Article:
133. Memorandum of Conversation1


  • U.S.-Polish Bilateral Relations


  • Polish Ambassador Jerzy Michalowski
  • Mr. Walter J. Stoessel, Deputy Assistant Secretary
  • Ambassador John Gronouski
  • Mr. Doyle V. Martin, Polish Affairs Officer

Ambassador Michalowski said that he was returning to Warsaw for consultation and, before going, he wanted to have a general discussion of bilateral relations. He realized that current relations were less than fully satisfactory but thought it important that there be no further deterioration. Mr. Stoessel agreed that we seem to be at a low point and said we quite frankly have a problem resulting from the “anti-Zionist” campaign in Poland.2 We are under considerable pressure to make statements or take other actions which might have an unfavorable impact but have so far been able to resist those pressures.

[Page 365]

Ambassador Michalowski denied that anti-Semitism was involved in events in Poland and said a “great deal of fuss has been created because 60 or 70 people lost their jobs.” He said that while “unpleasant things happen from time to time,” many of the people fired were not Jewish. He believed an “anti-Polish campaign” had been mounted by Jewish interests which resented Poland’s policy in the Mid-East War last June. He feared, however, that the reaction of Congress to these pressures might have an effect on MFN treatment for Polish trade with the United States. He said he was aware that the U.S. Administration had taken a firm stand on this matter in the past and asked if there was likely to be any yielding now.

Mr. Stoessel replied we believe MFN should not be given or taken away on such a basis and we would certainly oppose any Congressional action affecting Poland. At the same time, it would be most helpful if this “anti-Zionist” agitation were to die away.

Ambassador Michalowski said there were other fields in which he would like to see more done. He regretted the ending of the IMG program in Poland and thought it was most unfortunate that American books, films and plays were unavailable to Polish audiences because of a lack of foreign exchange. He also noted that an inspection team from the U.S. Department of Agriculture had recently found three Polish slaughter-houses below standard for meat exports to the United States and he wanted to make clear that the Polish Government would move rapidly to improve conditions to have them restored to our list. The Polish Government accepts our reports on them and will comply with our recommendations immediately.

Ambassador Gronouski said we have other small problems at the moment including Polish requests for us to pay certain shipping costs in hard currency. He hoped that problem would be resolved “before it becomes a cancer.” There is also the question of use of Polish zlotys for research facilities at the Krakow hospital. He thought it should be possible to arrive at some “middle ground” between the Polish position that near-end zlotys must be used and our position that they should come from the far end of the debt repayment schedule. He thought this type of relationship should not be allowed to lapse and noted that construction of these facilities would involve a hard currency input of about $600,000. He was sorry that the outlook for the English-teaching program was not optimistic but realized the problems were on our side and not with Poland.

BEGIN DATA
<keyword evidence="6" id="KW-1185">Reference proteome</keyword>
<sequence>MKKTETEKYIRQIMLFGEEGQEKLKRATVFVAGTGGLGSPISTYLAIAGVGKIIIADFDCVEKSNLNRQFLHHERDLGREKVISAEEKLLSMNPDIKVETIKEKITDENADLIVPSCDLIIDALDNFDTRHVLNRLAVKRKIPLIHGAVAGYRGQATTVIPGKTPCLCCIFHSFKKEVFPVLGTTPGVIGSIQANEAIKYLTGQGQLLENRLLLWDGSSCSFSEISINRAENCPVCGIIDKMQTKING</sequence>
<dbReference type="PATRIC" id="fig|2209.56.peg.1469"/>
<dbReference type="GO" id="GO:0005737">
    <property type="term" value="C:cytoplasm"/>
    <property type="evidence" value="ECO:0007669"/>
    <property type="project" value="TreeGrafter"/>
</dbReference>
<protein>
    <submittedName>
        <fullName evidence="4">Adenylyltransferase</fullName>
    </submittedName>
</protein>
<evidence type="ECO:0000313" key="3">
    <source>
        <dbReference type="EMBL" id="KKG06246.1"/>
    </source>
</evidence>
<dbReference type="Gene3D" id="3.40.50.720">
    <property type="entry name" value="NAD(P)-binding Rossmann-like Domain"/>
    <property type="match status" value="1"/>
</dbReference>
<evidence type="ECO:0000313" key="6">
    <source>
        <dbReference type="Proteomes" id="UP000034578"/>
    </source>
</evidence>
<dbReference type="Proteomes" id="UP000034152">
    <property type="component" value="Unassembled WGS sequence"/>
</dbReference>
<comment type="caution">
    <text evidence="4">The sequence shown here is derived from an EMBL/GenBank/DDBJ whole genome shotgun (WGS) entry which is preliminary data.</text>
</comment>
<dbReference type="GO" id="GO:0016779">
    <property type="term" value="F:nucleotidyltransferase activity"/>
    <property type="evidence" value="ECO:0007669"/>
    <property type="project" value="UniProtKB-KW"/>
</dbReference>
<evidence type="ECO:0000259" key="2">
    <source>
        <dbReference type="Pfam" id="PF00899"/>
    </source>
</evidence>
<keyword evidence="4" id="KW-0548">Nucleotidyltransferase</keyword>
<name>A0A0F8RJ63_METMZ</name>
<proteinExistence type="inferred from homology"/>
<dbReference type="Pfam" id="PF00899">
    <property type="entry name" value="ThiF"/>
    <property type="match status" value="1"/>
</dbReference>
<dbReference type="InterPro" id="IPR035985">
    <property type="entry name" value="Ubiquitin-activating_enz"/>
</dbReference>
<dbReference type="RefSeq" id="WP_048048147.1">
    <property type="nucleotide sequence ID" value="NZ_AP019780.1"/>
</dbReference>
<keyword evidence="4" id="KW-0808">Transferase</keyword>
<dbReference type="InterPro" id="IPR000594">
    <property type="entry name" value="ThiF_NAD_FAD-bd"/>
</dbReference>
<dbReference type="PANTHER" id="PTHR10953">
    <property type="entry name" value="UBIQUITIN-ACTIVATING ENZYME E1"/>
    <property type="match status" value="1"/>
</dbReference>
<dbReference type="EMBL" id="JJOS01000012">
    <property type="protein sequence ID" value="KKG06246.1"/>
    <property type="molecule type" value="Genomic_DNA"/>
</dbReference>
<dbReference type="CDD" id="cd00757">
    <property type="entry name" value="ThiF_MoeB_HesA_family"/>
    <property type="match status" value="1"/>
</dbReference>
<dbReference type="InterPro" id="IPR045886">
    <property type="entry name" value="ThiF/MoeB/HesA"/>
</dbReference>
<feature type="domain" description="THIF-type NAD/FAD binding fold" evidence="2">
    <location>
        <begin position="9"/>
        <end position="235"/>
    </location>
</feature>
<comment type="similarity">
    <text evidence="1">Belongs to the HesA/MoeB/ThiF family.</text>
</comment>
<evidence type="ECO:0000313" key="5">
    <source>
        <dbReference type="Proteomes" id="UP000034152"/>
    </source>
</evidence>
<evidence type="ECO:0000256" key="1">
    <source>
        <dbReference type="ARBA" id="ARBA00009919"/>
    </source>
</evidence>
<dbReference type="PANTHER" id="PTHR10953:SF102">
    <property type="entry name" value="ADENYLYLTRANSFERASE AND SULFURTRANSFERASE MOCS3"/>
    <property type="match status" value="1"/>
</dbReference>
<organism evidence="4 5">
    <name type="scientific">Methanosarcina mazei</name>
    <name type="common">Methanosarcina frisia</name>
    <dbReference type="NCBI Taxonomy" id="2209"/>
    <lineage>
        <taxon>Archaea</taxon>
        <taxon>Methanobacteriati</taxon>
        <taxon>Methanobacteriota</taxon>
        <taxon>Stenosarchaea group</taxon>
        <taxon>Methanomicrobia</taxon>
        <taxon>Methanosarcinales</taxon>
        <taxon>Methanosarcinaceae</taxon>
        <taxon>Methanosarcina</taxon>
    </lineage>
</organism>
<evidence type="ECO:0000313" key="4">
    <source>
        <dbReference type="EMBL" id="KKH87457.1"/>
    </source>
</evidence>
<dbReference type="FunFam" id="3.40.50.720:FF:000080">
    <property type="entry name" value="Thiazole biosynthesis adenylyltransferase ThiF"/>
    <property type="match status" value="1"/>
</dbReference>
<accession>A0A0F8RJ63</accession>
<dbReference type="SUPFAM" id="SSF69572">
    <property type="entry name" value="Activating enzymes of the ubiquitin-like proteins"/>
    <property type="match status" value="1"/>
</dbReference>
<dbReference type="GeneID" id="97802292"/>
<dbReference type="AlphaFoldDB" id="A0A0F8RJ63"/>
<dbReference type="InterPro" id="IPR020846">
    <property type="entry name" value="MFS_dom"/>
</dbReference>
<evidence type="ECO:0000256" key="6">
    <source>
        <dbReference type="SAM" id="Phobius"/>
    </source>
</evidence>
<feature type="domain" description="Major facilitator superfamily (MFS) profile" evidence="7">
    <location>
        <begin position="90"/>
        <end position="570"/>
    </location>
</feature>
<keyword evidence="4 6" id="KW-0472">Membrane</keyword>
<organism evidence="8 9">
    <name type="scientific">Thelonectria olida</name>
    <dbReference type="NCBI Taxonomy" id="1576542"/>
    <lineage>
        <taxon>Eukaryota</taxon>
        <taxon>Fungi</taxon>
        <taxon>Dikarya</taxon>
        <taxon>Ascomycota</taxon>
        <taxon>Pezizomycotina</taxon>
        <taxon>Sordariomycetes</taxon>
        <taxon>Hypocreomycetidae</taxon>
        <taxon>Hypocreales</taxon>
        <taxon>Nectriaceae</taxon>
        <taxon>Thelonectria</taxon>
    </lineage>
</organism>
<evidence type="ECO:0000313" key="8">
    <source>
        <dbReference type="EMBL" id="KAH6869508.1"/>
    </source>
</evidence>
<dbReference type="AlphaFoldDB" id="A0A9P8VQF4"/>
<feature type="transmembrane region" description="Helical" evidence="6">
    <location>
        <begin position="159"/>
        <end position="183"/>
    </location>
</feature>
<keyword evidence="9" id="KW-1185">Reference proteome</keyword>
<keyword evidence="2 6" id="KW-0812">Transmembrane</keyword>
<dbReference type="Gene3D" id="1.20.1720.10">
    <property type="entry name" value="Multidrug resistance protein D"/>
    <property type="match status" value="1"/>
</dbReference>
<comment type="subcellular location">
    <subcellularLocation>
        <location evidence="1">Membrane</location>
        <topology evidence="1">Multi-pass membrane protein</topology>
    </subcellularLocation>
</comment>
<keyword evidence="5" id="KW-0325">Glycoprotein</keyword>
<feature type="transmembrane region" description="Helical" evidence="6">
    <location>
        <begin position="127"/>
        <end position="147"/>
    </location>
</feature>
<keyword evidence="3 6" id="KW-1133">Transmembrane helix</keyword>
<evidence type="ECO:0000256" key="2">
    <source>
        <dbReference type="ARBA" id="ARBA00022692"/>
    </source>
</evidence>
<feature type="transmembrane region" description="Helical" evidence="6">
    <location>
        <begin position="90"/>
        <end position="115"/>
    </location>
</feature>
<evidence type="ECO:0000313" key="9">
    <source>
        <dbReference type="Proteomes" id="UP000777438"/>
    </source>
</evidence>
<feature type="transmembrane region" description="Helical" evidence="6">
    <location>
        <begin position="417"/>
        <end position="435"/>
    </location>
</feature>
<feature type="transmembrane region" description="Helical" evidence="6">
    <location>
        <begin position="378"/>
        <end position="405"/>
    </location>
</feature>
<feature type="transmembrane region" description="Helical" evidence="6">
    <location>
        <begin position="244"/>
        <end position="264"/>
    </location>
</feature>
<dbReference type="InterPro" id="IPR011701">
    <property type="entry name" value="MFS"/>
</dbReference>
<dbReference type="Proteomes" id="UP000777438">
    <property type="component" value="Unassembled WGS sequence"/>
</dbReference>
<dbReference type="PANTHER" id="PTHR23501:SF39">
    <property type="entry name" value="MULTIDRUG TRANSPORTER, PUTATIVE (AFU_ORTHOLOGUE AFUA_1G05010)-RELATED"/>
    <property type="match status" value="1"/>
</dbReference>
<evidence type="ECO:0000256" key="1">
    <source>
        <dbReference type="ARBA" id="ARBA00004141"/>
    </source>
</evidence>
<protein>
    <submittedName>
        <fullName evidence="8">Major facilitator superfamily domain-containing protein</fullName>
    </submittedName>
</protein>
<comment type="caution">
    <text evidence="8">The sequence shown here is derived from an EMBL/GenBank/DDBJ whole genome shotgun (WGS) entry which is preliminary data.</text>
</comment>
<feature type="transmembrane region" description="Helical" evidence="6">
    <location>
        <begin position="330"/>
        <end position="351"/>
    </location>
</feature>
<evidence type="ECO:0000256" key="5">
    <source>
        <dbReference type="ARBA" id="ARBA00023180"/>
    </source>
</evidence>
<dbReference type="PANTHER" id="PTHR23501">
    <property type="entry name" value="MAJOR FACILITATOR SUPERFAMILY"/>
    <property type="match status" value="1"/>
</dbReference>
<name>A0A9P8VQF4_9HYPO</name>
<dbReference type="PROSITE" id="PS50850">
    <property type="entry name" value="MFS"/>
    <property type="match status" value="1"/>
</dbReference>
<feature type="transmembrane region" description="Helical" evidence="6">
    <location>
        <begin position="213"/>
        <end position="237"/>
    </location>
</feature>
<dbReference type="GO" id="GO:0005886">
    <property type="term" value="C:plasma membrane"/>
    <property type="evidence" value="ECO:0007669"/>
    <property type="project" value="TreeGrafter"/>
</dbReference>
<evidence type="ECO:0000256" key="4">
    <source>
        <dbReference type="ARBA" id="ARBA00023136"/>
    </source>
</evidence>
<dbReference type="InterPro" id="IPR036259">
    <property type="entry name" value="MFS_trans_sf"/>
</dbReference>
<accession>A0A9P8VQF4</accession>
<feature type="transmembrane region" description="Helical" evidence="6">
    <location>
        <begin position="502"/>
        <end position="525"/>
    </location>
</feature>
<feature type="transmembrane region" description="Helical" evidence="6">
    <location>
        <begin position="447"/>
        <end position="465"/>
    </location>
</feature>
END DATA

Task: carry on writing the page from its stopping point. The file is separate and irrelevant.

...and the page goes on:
Ambassador Gronouski (who joined the conversation at this point) said he thought Ambassador Michalowski was going back into a most interesting political situation in Warsaw and he wondered what changes were to be expected. He thought Interior Minister Moczar’s star was rising now and he would probably occupy a more important Party position [Page 366] in the near future. For the long term, however, he thought Katowice Party First Secretary Gierek will rise in importance and he may eventually replace Gomulka.

Ambassador Michalowski said that although the country is changing, he expects a realignment of the leadership and not a new leadership. He did not believe Gomulka would be replaced in the near future. Ambassador Gronouski agreed that Gomulka would probably remain in office but thought he did not have “the kind of control” he had formerly exercised. He said there was a great deal of ferment in Warsaw and had even heard that Ambassador Michalowski might not return from his consultation. Ambassador Michalowski shrugged and said that would be all right with him since his time here had not been particularly happy.

On the way down in the elevator after the meeting, Ambassador Michalowski said he thought it would be most unfortunate if Ambassador Gronouski were not replaced soon.3 He thought that if the post were left vacant, it would be misunderstood as a political decision “particularly if my post were vacant at the same time.”

  1. Source: Department of State, Central Files, POL POL–US. Limited Official Use. Drafted by Martin.
  2. Following student demonstrations in March 1968, the ultra-nationalist “Partisan” faction of the Polish Communist Party attacked the “Zionism” of certain members of the Polish Government and Party and called for their removal. A purge of Jewish and more liberal Party members followed. An estimated one-half of the small Polish Jewish community applied for visas to Israel. At a July meeting of the Communist Party, First Secretary Gomulka condemned anti-Semitism. However, the Partisan faction remained strong and Gomulka was forced to give ground to its demands at a November Party congress. Gomulka finally put an end to the anti-Zionist campaign in February 1969.
  3. Ambassador Gronouski left post on May 26. Ambassador Stoessel presented his credentials on September 12.